I am thankful that my children were not unwittingly subjected to this activity that, in my opinion, is masquerading as learning/social studies. Here in New Zealand the lines between religion in the classroom and secular instruction are blurred. While there is no State religion, christianity seems to get more face time in the classroom than most other mythical belief systems. With December fast approaching, I am sure we will see more of jesus and his crew than we as Atheists can tolerate!

Wednesday, November 12, 2008

To Play Or Not To Play

Last week and again yesterday, we tried out our local Playcentre. Here, Playcentre is a place where children from ages 0-6 can go once or twice a week to engage in free choice play and parents can stay and play alongside their children. It is a parent-run cooperative with one hired supervisor. In the past I have stayed away from anything that IS public education (yes, Playcentre is an early childhood education option) because we home educate but after receiving an advertisement in the mail, I thought I wouldn't pass judgement on it until I knew exactly what it was.

On our first visit, all three of the kids had a blast. There were so many things to do, many of them being REALLY messy. Ivy enjoyed painting and created a slew of artwork. Cruz enjoyed using the scissors and cutting things into an unbelievable number of tiny bits and Melody enjoyed the gluing and collage area.

The Playcentre had many other things that the kids enjoyed including a huge sandpit with all of the toys you could ever want, a water table, a real woodworking area with saws, nails, drills and hammers (this would never happen in the USA as the possibility of hurting one's self would be too great), slides and other outdoor equipment, a goop station with slime and the like to play with and too many other things to mention. As you can see the kids would easily be able to find something to entertain themselves with for the two and a half hour session.

All was well until we turned up at the Playcentre yesterday. I had intended to enroll the children because the centre passed my inspection list of being fun and not providing instruction. As I began to ask more questions, I was quite surprised with the answers I received and the began to see a certain "Stepford Wives" look in the eyes of the other mothers.

Ivy is turning six in December and that would put her past the age for Playcentre. She would still be able to enjoy the rest of this term but after that she would be left out. I asked if she would be able to come along with us as Melody and Cruz would be 4 and 2 respectively and she would have her exemption from attending a regular school. I was initially asked if there was someone I could LEAVE her with. Then, I was told that she might be able to come and could do her school work at a table while the children played.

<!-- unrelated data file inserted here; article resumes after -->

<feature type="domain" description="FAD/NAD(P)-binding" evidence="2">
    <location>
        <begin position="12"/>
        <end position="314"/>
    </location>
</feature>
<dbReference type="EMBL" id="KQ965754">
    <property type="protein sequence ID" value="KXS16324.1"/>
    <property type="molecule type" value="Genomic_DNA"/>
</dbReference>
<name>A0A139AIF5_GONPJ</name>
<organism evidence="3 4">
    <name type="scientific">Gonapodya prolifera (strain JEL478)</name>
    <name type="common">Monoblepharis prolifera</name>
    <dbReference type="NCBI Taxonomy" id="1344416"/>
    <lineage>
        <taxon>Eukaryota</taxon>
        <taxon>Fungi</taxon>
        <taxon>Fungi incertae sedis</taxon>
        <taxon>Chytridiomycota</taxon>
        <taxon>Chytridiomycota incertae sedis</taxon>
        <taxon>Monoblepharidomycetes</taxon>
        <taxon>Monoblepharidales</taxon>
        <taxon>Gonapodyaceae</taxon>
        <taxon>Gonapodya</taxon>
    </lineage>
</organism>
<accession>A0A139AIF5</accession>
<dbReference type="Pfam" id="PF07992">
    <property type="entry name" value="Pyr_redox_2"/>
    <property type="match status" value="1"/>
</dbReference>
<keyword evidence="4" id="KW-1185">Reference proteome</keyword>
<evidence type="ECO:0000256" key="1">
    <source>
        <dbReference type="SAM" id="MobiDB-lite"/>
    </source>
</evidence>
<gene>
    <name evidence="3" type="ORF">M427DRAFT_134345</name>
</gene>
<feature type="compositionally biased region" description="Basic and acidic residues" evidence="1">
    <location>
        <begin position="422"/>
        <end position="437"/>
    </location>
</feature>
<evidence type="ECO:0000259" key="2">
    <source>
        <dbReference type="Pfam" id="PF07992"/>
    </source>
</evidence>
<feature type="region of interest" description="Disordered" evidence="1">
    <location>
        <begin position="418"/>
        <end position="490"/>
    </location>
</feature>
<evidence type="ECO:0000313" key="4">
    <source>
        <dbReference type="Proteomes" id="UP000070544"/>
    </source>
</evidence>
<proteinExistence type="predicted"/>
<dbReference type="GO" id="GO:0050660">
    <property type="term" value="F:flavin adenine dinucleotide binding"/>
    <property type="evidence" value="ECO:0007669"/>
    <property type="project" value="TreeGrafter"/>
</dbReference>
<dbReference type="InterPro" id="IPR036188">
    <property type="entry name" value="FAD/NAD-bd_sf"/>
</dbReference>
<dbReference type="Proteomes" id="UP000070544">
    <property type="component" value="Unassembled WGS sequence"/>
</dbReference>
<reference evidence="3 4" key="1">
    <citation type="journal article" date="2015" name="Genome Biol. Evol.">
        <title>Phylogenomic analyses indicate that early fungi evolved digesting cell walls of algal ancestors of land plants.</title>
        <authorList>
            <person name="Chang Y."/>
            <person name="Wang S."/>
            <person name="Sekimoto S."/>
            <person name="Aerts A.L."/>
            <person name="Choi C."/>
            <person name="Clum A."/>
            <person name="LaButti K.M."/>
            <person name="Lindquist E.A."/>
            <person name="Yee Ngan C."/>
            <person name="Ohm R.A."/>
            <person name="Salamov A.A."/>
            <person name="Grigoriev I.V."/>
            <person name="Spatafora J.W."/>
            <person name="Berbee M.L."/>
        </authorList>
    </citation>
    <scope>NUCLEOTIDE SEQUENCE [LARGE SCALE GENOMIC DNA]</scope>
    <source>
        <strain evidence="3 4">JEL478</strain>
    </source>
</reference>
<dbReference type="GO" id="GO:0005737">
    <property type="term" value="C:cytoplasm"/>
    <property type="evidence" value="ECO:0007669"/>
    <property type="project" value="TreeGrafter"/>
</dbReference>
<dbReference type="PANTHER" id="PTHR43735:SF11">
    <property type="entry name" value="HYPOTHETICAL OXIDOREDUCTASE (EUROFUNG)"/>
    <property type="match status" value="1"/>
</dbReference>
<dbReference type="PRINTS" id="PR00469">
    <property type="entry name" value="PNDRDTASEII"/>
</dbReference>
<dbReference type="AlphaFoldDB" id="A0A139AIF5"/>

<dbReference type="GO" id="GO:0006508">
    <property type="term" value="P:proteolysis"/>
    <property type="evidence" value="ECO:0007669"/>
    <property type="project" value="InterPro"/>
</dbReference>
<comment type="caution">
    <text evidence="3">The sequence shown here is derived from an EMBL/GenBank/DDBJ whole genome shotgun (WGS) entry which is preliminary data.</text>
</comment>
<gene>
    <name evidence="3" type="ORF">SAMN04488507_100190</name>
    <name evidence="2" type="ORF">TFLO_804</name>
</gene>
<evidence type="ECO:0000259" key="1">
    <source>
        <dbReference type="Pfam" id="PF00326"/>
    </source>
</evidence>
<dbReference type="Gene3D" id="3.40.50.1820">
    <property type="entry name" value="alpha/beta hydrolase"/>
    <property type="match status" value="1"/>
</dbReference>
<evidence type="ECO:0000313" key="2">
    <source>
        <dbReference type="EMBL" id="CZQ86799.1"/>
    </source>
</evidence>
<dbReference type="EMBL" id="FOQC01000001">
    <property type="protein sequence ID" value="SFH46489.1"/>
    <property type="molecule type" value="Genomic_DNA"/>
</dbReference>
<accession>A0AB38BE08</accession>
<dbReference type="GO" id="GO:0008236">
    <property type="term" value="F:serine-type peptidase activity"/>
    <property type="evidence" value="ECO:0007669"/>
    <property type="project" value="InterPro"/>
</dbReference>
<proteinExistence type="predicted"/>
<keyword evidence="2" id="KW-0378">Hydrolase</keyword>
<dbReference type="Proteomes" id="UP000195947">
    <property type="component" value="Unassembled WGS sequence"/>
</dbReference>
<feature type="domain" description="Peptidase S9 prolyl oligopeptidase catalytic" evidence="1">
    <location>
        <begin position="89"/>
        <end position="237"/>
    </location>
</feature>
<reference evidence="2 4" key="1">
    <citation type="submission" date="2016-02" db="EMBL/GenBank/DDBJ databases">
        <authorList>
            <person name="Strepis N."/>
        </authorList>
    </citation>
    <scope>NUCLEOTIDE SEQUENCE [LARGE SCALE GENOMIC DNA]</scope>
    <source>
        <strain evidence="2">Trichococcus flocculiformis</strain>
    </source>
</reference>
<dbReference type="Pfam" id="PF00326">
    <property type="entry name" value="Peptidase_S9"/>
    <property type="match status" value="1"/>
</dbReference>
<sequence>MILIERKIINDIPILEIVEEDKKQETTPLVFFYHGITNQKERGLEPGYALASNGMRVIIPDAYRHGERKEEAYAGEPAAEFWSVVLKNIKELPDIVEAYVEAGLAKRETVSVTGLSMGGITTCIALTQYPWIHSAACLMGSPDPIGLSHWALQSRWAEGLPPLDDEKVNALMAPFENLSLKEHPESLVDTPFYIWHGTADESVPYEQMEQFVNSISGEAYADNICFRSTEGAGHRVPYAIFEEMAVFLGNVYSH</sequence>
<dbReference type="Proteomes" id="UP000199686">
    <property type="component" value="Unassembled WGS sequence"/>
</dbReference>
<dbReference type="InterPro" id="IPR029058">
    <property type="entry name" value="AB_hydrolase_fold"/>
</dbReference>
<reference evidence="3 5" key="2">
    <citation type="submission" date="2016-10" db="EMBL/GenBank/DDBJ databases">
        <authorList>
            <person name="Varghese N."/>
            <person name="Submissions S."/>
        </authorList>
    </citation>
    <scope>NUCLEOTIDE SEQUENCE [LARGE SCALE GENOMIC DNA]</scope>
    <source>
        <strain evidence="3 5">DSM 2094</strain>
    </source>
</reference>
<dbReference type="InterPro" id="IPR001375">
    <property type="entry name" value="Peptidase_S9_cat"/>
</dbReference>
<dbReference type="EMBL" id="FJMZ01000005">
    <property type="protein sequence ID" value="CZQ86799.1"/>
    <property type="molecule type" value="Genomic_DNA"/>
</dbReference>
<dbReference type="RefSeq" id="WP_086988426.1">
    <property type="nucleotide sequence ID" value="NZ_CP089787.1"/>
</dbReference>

I was a bit surprised with both of the responses. The conversation devolved into me, the parent, being told I would be responsible for Ivy while we were there- to- me asking who is responsible for my other children while we are there (hoping they wouldn't answer, "The State!"). I guess the people really didn't see it coming but I couldn't help myself. I started questioning the underlying philosophy of Playcentre- where play and free choice are the way children learn- and asking how that mysteriously ended when the child turned 5 (the age when most parents send their children to school). I pointed out that once a child went to school, they had very few choices to make, their learning was planned, the topics they are to study are mapped out and books to be read are generally chosen by the teacher or democracy in the classroom. I tried to explain that as home educators, Ivy wouldn't have to sit there and do school work while the other children played-aren't kids in school allowed breaks/recess/play lunch-WHATEVER? Our learning doesn't have to take place from 9 am to 3 pm, Monday through Friday.

I also tried to explain that our family philosophy was not to DROP Ivy off somewhere (where that would be I am still unclear) but to include her as a valuable part of the family. I tried to stress that it would be a HUGE blow to her not to be able to come along. I would never sign up for something where she would be crushed like that. The woman, the information officer of the Playcentre, confided in me that she had to keep quite at home about what she and her 3.5 year old twins did during the day because her 5 year old at school would feel like she were missing out. And then, the woman said she was MISSING OUT! Oh no!

Needless to say, I left my concerns with the information officer. There was a meeting of the cooperative last evening and Ivy's case would be made. If the Playcentre is happy for Ivy to continue to come after she turns 6, I will most likely enroll. If not, we may look around for another Playcentre that is willing to work with home schooling families.